unorthodox character improvement system in classic Traveller, the design team for the revision, MegaTraveller, decided to include a system that was more like that used in other games, allowing a character to improve through using the skills rather than through an extended program of study and practice. It was still different enough from the improvement systems of other games that it was overlooked by many, but mainly that was due to the poor layout that was common to games of the time. It was placed in a counterintuitive point in the rules, and only took up three pages (plus a paragraph in the Referee's Manual, though that wasn't explicitly tied to the improvement system - which is another mistake of presentation in my opinion).
MegaTraveller decided to include a system not entirely unlike the RuneQuest system of improving skills and attributes. Each session of play, the Referee would award to each character an "Adventure Tally" or "AT" in a skill that saw significant use by the character during the session. Each skill could only have two ATs per one-year period, so each was marked with the date in standard Traveller Imperium date format, so for instance "AT-Stealth (023-1120)", to help keep track. At the beginning of each session (or at the end of the current one after ATs are handed out, it doesn't matter so long as it is kept consistent), the player could try to improve any skills with ATs. It requires a Task check of Formidable difficulty (so needing a base of 15+ on 2D), to which roll the player can add the Int modifier (+0 to +3, usually +1) and the number of ATs on the skill. As always, there is a limit of +8 on the roll, so the best chance of success is going to be a roll of 7+. A success would give the skill at level 0 if the character did not have it, or raise it one level if the character did have it at level 0 or greater already. When a successful roll to raise the skill happens, then the ATs for that skill are erased (but erasing ATs does not occur until the skill is raised, so there is no penalty for failure on this roll other than not gaining the skill) and the character can gain more ATs as normal.
Now, it is really difficult to use a skill that the character doesn't possess at a level of at least 0, because the difficulty of any such Tasks is increased by a level, or 4 points harder on the dice (from 7+ to 11+, for instance). There are two ways of gaining a temporary level 0 in a skill, though. First is by observation. Watching someone else performing a skill allows a character to make a Task check to gain a level-0 in the skill for one use. Also, it is possible to use computer programs to assist and gain a level-0 on the same temporary basis.
Attributes use a similar system of ATs, but the player must specify which single attribute they wish the character to be pursuing this session, and if that particular attribute sees significant use the Referee can award it an AT.
In addition, characters can search for and undergo formal training in a skill or attribute. This requires a Task check to find the training program, then a Determination Task to stay committed. Failing the Determination Task can result in wasting the time and money for the program, as the amount of time the Task takes is used to see how long before the character drops out of the program (and this can represent showing up but not applying oneself to the course of study)! Once formal training is completed, there is another Task to see if the skill or attribute is gained or improved. A typical course of study requires 200 hours, arranged as appropriate (so an intensive 5-week course of 40 hours of study per week or self-study at 5 hours per week for 40 weeks or whatever). Such programs normally cost around Cr10 per hour.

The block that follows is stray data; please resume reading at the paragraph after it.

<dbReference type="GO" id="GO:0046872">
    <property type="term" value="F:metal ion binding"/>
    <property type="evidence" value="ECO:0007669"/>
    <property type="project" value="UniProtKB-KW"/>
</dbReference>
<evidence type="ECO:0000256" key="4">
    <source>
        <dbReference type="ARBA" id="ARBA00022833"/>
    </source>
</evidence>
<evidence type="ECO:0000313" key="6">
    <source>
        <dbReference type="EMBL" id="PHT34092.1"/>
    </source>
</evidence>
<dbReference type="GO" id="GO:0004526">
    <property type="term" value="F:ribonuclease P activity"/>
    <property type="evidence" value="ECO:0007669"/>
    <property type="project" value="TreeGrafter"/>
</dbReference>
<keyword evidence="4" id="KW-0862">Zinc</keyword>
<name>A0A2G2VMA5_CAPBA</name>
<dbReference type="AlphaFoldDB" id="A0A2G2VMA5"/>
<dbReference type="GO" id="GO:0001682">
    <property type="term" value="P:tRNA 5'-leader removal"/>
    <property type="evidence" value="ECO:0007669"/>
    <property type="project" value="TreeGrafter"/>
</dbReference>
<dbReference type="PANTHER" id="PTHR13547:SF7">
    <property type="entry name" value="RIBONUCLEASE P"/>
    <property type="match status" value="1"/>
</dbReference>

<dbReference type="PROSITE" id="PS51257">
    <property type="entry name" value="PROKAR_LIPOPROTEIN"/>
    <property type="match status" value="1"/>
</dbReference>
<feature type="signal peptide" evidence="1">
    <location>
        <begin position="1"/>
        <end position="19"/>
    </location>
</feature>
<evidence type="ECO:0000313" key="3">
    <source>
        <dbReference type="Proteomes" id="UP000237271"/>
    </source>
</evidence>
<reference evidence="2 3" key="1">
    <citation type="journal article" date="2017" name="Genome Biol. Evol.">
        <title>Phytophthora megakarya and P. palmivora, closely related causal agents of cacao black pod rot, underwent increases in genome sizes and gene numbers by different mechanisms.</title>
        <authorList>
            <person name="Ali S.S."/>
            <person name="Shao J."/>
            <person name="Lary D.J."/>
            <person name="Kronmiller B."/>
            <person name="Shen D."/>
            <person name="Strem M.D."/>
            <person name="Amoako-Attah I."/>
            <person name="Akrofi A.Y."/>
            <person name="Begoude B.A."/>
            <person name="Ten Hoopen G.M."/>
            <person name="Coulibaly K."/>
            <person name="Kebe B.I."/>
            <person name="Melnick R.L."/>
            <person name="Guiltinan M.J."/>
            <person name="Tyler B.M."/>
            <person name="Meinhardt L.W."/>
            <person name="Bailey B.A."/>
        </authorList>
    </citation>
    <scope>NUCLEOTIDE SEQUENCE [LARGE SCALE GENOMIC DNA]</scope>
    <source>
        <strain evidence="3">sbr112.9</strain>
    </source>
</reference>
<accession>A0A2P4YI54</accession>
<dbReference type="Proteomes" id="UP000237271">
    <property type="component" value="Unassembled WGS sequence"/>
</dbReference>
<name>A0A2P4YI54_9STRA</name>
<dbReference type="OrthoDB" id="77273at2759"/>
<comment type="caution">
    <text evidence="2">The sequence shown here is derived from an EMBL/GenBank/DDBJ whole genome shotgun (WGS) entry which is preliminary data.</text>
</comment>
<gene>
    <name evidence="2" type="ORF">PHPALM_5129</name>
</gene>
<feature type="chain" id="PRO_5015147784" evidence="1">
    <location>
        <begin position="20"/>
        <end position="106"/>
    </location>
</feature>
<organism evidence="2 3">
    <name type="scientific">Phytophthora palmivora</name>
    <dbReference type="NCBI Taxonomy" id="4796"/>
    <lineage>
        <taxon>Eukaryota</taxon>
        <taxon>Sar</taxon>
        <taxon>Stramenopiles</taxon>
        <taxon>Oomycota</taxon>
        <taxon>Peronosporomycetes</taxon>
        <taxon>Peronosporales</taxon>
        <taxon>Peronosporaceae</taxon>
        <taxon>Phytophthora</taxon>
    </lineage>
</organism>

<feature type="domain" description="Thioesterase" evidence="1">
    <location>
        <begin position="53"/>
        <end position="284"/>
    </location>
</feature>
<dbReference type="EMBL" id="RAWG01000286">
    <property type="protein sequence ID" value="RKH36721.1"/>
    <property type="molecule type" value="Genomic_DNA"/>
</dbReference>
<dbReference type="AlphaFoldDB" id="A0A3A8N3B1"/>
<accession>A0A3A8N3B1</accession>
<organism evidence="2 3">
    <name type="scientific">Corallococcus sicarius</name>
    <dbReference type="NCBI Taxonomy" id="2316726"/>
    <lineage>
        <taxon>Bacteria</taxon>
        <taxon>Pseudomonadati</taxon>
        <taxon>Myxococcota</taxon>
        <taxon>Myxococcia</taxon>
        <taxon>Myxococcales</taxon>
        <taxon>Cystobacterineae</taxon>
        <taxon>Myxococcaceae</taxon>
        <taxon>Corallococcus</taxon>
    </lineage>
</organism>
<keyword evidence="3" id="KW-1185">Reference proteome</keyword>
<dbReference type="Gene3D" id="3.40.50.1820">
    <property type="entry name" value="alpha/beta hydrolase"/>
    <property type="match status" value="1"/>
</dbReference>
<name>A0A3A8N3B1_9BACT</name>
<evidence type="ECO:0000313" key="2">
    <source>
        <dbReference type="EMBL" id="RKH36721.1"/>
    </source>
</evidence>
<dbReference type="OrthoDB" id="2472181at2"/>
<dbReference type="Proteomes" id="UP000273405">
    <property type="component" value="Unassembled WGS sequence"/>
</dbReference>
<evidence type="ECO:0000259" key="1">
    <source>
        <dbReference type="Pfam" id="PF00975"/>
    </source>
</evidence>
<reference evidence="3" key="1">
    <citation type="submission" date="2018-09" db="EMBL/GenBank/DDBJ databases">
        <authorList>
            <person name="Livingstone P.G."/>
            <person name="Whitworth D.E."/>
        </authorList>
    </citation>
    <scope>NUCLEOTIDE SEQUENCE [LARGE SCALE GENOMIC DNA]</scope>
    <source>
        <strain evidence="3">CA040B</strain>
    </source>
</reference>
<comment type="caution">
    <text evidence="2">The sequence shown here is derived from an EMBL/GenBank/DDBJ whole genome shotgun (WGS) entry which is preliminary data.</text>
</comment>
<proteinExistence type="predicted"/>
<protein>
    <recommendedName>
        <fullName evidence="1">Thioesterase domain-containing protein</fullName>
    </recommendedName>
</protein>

Social Standing is improved or lowered by paying more or less than normal for upkeep (normal upkeep cost is Cr250 × Soc per month), though increasing Soc is limited to level A (10), since noble status can't be gained by this method. Such levels of Social Standing need to be granted by Imperial authorities, I would imagine.
Jack of All Trades skill has always been a strange beast in different editions of Traveller. Classic Traveller was fairly obscure about how it should be used, though reading the rules seems to indicate that any level of Jack of All Trades allows the use of any other skill as if it were possessed at level 0, with no additional benefit to higher levels. Other editions of Traveller have allowed levels of Jack of All Trades to offset penalties for lacking skill (GURPS Traveller makes it into an advantage that adds to skills from their defaults, Mongoose Traveller adds to attempts to use skills that aren't possessed by the character, and so on), but MegaTraveller took a different tack. In that edition, it was possible to retry failed tasks that weren't instant (instant tasks are things like combat tasks and whatever that may take some time in an absolute sense, but not any significant amount). A normal failure (a failure by 1) allows a free retry, but an Exceptional Failure (failure by 2 or more) requires a Determination Task check. A failure on that Task increases the difficulty of the Task by one level, while a success allows a retry at the current difficulty. Retries, of course, take the normal amount of time. Jack of All Trades skill allowed the character a number of free retries of Exceptionally Failed Tasks equal to the level of the Jack of All Trades skill. This is "representing the character's resourcefulness", which seems like a really good way of modeling it.